It cannot be otherwise until franchise agreements become more balanced in the relative prerogatives of the parties – this will not happen in my lifetime. Every time some franchisee wins something, franchisor lawyers draft around whatever the rationale of that award happened to be so that future cases on that point will go in favor of the franchisor. This process has gone on for at least 50 years in my own personal experience. I readily admit to having been part of that process, as I represent both sides of this industry. While you appreciate that many franchisors would never retain me because of my work on behalf of franchisees, many other franchisors prefer having access to a resource with command of both perspectives.

Only drastic market upheaval will bring about franchise relationship balance, because at this writing franchise investors and their attorneys have no insight into how to do pre investment due diligence. What passes today for legal assistance to potential franchise investors is pathetic. In this mode it is not difficult to sell cats and dogs as lions and tigers.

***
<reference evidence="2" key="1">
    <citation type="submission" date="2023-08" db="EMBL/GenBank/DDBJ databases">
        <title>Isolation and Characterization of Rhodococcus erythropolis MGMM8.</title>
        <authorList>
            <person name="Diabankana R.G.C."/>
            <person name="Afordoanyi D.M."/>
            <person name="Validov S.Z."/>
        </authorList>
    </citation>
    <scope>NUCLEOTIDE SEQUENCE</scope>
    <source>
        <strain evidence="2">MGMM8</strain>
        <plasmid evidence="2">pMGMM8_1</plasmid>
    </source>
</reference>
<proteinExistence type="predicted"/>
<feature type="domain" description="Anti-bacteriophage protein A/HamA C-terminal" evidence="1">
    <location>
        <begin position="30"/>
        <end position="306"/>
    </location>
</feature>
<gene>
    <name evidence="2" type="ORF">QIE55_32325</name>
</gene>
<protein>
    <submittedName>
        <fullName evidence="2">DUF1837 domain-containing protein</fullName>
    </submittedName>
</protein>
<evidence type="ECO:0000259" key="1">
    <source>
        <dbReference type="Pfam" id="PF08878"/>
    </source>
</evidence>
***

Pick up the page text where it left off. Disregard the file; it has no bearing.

Other than representing Little Caesar’s in my early franchise private practice, a really big break came my way in the mid 1970s in an already ongoing case in Federal Court between AAMCO and nine of its Detroit area franchisees (affectionately referred to by AAMCO as The Dirty Mine). AAMCO had decided that big markets were insufficiently populated and began doubling the number of franchised locations in those markets. This brought howls of outrage from their existing franchisees in those markets who engaged in all kinds of reactionary tactics. These Detroit franchisees filed suit against AAMCO alleging violations of everything their lawyers could think of. Most of the claims were absurd, and AAMCO’s big firm lawyers reassured their client that victory was all but assured. The case came to me because the original plaintiff’s firm was in over its head and eventually recognized that a specialist was needed.

I revised the complaint drastically, leaving only the tie in and breach of contract allegations because they had some possibly viable chance and because that allowed me to go first in the presentation of my case. The case was tried to the court with no jury. When I first came onto the scene it was before Judge Philip Pratt in whose court I had some respectable experience already. Then a new judge was appointed to that court and the AAMCO case was transferred to him. He had been a federal prosecutor. It was a real crapshoot from then on. AAMCO’s attorneys for reasons unknown decided it would be a good idea to brag around town that they would “mop the floor with me”, an opening gambit that I truly appreciate.

I prepared and tried that case with David Mason, a promising young lawyer just out of law school. AAMCO had its own lawyers plus one of Detroit’s big law firms used to having its own way and willing to do anything and everything, without limitation, to get it.